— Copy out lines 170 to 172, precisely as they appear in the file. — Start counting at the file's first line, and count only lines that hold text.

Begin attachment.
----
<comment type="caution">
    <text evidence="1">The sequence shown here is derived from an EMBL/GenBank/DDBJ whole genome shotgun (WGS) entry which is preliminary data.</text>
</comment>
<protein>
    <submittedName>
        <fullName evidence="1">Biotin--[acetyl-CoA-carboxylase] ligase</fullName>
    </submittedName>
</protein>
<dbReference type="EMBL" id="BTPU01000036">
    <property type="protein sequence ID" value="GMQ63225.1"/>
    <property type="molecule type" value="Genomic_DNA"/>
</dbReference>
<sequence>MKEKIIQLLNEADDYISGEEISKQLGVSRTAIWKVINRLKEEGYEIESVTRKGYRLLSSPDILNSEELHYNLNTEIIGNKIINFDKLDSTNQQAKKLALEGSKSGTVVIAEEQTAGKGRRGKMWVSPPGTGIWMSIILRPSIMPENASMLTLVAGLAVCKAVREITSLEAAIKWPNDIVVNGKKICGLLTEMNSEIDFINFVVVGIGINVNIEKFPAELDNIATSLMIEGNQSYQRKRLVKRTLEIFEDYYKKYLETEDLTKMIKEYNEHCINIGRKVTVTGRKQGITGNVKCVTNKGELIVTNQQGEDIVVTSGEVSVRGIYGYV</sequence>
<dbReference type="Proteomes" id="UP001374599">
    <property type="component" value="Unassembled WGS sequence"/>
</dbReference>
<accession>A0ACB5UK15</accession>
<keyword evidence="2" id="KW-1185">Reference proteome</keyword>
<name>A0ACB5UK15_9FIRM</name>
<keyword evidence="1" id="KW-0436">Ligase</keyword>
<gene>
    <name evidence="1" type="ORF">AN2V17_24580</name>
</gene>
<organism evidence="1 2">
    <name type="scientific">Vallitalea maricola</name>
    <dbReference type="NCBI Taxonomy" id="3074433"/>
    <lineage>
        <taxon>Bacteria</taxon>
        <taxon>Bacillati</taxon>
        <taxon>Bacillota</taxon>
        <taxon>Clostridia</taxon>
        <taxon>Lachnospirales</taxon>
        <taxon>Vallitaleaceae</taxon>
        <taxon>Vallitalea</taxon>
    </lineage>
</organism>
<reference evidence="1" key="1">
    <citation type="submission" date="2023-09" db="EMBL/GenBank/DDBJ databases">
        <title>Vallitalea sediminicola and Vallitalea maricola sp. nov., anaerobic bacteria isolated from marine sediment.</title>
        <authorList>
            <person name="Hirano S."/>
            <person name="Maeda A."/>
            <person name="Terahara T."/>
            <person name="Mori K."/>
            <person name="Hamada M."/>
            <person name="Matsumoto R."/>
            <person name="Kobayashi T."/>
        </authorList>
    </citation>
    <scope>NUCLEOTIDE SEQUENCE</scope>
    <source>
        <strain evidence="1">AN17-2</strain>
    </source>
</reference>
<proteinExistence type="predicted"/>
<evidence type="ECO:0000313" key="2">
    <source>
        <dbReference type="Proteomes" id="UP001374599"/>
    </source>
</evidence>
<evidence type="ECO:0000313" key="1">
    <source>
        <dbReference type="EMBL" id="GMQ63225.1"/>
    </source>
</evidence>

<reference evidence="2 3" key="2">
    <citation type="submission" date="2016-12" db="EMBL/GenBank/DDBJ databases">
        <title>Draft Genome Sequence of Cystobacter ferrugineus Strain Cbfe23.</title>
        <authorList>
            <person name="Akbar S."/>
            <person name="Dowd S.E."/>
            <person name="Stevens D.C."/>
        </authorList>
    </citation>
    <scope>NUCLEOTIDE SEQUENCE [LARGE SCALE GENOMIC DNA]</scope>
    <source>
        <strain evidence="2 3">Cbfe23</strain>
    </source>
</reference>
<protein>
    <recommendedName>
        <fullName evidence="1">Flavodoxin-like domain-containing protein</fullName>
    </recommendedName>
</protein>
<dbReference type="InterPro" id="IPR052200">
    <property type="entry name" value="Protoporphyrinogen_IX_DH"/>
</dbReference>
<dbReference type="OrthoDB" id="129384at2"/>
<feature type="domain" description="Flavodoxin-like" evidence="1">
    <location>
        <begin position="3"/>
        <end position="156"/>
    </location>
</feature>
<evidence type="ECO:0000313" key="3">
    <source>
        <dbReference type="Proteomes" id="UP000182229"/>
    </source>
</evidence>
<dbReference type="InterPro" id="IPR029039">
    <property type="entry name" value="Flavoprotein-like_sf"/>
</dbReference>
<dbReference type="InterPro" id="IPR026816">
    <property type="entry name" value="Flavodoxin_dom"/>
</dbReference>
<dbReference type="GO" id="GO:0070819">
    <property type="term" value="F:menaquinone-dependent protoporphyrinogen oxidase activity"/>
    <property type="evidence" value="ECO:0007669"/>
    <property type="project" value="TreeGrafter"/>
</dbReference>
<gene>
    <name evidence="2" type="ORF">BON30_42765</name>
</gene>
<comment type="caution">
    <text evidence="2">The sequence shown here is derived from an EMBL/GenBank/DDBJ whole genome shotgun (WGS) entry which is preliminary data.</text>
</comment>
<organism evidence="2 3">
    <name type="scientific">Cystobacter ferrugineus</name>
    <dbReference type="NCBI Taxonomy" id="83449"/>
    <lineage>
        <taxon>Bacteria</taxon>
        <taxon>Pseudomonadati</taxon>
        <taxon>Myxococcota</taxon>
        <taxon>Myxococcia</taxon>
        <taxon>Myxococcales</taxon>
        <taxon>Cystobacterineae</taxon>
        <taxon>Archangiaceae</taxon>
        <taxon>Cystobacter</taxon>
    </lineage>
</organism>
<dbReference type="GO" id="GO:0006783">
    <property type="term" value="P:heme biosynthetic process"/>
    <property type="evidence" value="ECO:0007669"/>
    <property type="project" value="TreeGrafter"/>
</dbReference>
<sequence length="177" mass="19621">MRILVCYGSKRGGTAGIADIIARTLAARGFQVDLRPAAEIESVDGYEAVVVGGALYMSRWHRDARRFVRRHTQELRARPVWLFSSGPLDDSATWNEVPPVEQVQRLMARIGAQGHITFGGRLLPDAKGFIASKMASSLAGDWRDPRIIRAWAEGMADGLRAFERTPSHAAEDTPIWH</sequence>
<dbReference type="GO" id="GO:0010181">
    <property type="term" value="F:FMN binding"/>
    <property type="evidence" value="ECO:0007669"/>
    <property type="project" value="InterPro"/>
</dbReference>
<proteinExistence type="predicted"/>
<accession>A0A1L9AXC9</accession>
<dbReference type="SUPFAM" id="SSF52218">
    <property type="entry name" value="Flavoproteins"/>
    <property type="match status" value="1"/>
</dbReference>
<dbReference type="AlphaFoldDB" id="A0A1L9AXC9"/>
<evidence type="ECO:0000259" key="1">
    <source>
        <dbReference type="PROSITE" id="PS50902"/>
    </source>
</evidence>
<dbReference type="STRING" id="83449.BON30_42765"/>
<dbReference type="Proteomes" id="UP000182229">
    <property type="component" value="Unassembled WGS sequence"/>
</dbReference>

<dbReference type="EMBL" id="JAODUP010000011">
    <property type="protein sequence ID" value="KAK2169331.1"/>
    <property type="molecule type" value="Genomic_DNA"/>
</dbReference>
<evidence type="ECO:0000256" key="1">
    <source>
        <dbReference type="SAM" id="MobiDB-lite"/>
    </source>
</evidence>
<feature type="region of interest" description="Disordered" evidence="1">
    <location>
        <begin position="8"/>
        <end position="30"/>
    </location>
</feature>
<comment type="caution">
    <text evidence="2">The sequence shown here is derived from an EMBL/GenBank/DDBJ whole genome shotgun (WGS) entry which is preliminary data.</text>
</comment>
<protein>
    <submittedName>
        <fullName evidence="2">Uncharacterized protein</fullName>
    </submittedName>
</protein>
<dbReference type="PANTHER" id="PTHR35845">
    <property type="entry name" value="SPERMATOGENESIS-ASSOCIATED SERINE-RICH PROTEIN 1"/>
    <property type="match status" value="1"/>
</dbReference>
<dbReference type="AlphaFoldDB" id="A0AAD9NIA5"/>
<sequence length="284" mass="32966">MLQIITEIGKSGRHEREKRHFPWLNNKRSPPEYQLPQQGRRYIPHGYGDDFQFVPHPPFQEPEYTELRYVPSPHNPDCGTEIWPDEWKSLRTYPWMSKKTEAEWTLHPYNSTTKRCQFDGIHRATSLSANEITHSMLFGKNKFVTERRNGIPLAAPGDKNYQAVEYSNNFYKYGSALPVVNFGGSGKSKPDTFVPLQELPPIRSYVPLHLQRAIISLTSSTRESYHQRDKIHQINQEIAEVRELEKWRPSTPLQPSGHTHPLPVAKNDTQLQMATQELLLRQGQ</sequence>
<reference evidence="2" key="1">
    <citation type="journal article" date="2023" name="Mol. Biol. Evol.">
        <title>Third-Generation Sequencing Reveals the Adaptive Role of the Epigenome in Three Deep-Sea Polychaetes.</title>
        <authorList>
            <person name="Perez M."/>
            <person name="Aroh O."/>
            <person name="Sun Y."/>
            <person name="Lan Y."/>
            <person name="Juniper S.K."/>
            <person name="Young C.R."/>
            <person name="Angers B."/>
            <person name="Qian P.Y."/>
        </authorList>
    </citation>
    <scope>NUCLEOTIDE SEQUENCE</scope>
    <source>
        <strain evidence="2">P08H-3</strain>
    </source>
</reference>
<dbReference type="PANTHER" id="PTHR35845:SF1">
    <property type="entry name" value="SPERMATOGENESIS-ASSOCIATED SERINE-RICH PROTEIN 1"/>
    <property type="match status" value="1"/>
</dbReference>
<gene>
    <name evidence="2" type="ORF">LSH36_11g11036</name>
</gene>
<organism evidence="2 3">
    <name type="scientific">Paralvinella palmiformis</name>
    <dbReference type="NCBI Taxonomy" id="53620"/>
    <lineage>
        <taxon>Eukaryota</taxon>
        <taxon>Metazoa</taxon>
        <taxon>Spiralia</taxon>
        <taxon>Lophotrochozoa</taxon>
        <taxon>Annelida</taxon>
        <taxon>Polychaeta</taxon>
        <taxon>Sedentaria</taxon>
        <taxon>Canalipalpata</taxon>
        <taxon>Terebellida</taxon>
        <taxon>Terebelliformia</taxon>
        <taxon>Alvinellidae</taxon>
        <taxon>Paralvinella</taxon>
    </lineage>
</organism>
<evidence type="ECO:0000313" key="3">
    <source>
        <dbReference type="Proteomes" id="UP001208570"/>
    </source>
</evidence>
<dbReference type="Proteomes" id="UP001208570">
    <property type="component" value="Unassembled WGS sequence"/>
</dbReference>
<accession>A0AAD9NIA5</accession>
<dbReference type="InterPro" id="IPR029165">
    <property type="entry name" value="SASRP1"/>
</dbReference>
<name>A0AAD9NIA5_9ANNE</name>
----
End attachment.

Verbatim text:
        <end position="30"/>
    </location>
</feature>